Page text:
Cystic Fibrosis Foundation Hosts Quality Improvement Summit — Caregivers from 15 States and Canada Gather in Hartford for Intensive Learning

Central Connecticut Cystic Fibrosis Center Becomes National Model after Significant Gains in Health Outcomes for CF

June 2, 2008

(Bethesda, Md.)—Physicians, nurses, dieticians, social workers and respiratory therapists from 15 states and Canada who treat cystic fibrosis will gather in Hartford, Conn., June 2-4 to observe first-hand how the Central Connecticut CF Center delivers exemplary care. The center, which has become a national model, includes Connecticut Children’s Medical Center for pediatric care and Hartford Hospital for adult care.

The first-of-its-kind gathering is designed to showcase the processes of care that resulted in superior medical outcomes at the Connecticut care center, and inspire visiting healthcare providers to creatively implement improvements in their own care centers. The Connecticut center belongs to a nationwide network of 115 Cystic Fibrosis Foundation-accredited care centers.

“This concept is called benchmarking—and while common in other industries—it’s rare in medicine,” said Bruce Marshall, M.D., vice president of clinical affairs for the Foundation. “Benchmarking is one of the core strategies of our quality improvement program, and overall, we remain highly committed to driving improvement throughout our care center network.”

Cystic fibrosis is a life-threatening genetic disease that causes serious lung infections and digestive complications. It affects 30,000 children and adults in the United States and 70,000 people worldwide. Some 10 million Americans are symptomless carriers of a defective CF gene.

The outlook for people with CF continues to improve steadily each year. Life expectancy has more than doubled in the last 25 years. This progress is accelerating due to quality improvement programs led by the Foundation, the sponsor of the event. 

“We’ve learned that improving care doesn’t happen by accident—it takes a team with tremendous dedication, years of hard work and a close partnership with our patients and their families,” said Craig Lapin, M.D., center director of the Central Connecticut CF Center. “We are proud to offer exceptional care, and are grateful to the Foundation for promoting quality improvement and helping to extend the lives of CF patients across the country.”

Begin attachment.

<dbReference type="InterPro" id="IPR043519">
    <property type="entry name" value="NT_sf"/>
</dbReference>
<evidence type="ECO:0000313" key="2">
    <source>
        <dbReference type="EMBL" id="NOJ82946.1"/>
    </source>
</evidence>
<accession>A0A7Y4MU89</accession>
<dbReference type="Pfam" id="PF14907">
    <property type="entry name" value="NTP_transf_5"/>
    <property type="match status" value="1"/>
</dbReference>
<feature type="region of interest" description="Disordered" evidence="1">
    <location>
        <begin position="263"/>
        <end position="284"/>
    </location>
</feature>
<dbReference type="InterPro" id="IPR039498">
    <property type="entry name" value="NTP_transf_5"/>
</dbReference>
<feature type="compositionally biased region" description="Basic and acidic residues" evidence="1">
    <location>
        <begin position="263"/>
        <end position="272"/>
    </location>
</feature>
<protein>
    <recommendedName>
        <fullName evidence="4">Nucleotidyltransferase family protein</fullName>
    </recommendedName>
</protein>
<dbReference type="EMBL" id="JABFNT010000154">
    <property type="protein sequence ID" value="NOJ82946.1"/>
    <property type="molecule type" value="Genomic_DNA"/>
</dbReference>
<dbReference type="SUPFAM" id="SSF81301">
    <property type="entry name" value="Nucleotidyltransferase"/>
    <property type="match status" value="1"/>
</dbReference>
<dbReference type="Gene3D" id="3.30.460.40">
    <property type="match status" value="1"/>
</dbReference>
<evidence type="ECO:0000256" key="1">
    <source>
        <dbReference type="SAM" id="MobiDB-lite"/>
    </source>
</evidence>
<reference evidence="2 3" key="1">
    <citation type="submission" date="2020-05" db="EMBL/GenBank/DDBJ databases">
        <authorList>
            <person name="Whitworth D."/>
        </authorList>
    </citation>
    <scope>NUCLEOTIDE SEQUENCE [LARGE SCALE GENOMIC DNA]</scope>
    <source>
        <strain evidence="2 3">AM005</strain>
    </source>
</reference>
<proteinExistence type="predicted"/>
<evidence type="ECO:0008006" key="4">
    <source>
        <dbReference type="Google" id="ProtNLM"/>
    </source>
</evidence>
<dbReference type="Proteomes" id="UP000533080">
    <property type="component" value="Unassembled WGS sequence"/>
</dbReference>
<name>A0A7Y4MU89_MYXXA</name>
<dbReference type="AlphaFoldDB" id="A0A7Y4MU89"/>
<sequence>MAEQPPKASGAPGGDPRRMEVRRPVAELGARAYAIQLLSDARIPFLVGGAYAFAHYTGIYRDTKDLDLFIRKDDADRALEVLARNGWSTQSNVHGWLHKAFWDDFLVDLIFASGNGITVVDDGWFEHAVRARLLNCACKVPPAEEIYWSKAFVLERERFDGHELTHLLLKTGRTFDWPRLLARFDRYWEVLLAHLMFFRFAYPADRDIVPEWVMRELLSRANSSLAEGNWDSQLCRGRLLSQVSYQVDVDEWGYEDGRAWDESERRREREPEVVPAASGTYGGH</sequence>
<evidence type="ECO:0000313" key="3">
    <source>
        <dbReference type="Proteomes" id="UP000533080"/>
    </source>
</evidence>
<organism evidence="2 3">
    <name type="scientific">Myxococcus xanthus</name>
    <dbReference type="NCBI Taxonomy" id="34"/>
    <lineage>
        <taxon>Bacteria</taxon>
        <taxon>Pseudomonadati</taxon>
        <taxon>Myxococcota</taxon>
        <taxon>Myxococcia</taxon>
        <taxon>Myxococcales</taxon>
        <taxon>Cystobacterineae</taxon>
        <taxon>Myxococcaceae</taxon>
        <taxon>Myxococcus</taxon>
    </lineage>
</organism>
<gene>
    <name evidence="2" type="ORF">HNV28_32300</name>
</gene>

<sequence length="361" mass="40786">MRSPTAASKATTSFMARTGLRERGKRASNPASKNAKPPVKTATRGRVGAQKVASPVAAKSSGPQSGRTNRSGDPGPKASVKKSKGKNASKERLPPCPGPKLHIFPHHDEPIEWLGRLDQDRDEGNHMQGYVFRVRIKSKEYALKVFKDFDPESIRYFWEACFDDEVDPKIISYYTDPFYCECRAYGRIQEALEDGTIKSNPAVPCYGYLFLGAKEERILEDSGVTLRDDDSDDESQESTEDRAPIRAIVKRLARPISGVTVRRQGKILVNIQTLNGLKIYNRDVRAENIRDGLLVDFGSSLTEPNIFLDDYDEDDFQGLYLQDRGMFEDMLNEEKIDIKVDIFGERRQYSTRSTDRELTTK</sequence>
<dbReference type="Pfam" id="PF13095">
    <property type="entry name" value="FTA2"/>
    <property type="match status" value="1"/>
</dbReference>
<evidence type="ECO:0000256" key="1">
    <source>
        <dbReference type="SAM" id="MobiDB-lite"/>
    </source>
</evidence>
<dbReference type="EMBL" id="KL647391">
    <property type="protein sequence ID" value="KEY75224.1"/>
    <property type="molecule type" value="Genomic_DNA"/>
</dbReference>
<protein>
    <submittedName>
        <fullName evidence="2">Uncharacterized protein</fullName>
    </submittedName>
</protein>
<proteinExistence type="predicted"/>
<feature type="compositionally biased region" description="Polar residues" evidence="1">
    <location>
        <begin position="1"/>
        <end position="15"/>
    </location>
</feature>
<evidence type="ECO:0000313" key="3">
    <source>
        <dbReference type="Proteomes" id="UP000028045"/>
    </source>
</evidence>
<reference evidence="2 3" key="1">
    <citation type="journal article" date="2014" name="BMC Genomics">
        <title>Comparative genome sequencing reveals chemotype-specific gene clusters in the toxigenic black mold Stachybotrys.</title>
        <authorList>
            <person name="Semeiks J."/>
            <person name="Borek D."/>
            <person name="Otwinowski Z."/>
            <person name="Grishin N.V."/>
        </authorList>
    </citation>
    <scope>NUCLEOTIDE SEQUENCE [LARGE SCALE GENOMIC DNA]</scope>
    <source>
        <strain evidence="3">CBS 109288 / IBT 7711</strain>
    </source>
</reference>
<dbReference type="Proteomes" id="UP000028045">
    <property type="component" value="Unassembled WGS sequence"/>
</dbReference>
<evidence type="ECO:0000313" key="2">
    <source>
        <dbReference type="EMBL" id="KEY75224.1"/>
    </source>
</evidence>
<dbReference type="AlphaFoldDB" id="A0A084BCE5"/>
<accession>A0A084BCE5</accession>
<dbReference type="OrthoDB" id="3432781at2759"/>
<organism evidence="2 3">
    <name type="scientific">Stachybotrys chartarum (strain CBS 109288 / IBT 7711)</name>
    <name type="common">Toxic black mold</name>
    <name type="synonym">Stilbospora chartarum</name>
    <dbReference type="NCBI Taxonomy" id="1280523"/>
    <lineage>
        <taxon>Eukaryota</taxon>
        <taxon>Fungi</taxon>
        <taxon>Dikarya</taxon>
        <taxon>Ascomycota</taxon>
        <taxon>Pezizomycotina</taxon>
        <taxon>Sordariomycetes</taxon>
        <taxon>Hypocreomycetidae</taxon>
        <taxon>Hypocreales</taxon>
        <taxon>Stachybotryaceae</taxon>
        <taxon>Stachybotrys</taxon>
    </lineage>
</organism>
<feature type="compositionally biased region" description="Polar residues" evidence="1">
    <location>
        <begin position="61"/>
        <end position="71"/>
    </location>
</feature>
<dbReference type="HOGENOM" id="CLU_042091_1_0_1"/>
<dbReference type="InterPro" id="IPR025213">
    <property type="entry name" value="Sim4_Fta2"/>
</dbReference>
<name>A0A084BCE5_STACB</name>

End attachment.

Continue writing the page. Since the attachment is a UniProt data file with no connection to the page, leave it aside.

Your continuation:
The most vital health measure for people with CF is lung function—the capacity to breathe and access oxygen normally.  Lung function of healthy people ranges from 85 – 100 percent. People with CF lose about 2 percent of their lung function each year.

In 2002, the Central Connecticut CF Center participated in the Foundation’s Learning and Leadership collaborative, an intense quality improvement program. At the start of the collaborative, average lung function for CF patients at the pediatric center (measured by FEV1) was 89 percent. Using quality improvement techniques, today average lung function has jumped to 98 percent, making it among the best centers in the country. In addition, the nutritional status of children (measured by body mass index) has jumped from the 47th percentile to the 60th percentile. This measure is important because children with CF have difficulty digesting food and maintaining normal growth. 

“We selected the Central Connecticut CF Center to host this event because of its remarkable achievement in improving health outcomes for people with cystic fibrosis,” said Preston Campbell, III, M.D., executive vice president for medical affairs of the Cystic Fibrosis Foundation. “They’ve aggressively pursued the most effective quality improvement techniques available and now are among the best in the country. We congratulate the center on this success.”

Key health outcomes for each of the 115 CF care centers accredited by the Foundation are available to the public at www.cff.org/treatments/CareCenterNetwork/CareCenterData/.


About the Cystic Fibrosis Foundation
The Cystic Fibrosis Foundation is the leading organization in the United States devoted to cystic fibrosis. The CF Foundation has more than 80 chapters and fund-raising offices nationwide and supports a network of 115 Foundation-accredited CF care centers, which provide patients and families with vital treatment and other CF resources.

Based in Bethesda, Md., the Foundation is one of the most efficient organizations of its kind. Ninety percent of every dollar of revenue raised is available for investment in CF research, care and education programs. The National Institutes of Health and many prominent publications, including Forbes and USA Today, have heralded the Foundation's innovative business model, which fuels drug discovery and development programs. For more information, visit www.cff.org.

Media Contacts

  • Laurie Fink, Director of Media Relations, Cystic Fibrosis Foundation: 301-841-2602; lfink@cff.org
  • Christopher Boyle, Communications Manager, Connecticut Children’s Medical Center: 860-610-5701; cboyle@ccmckids.org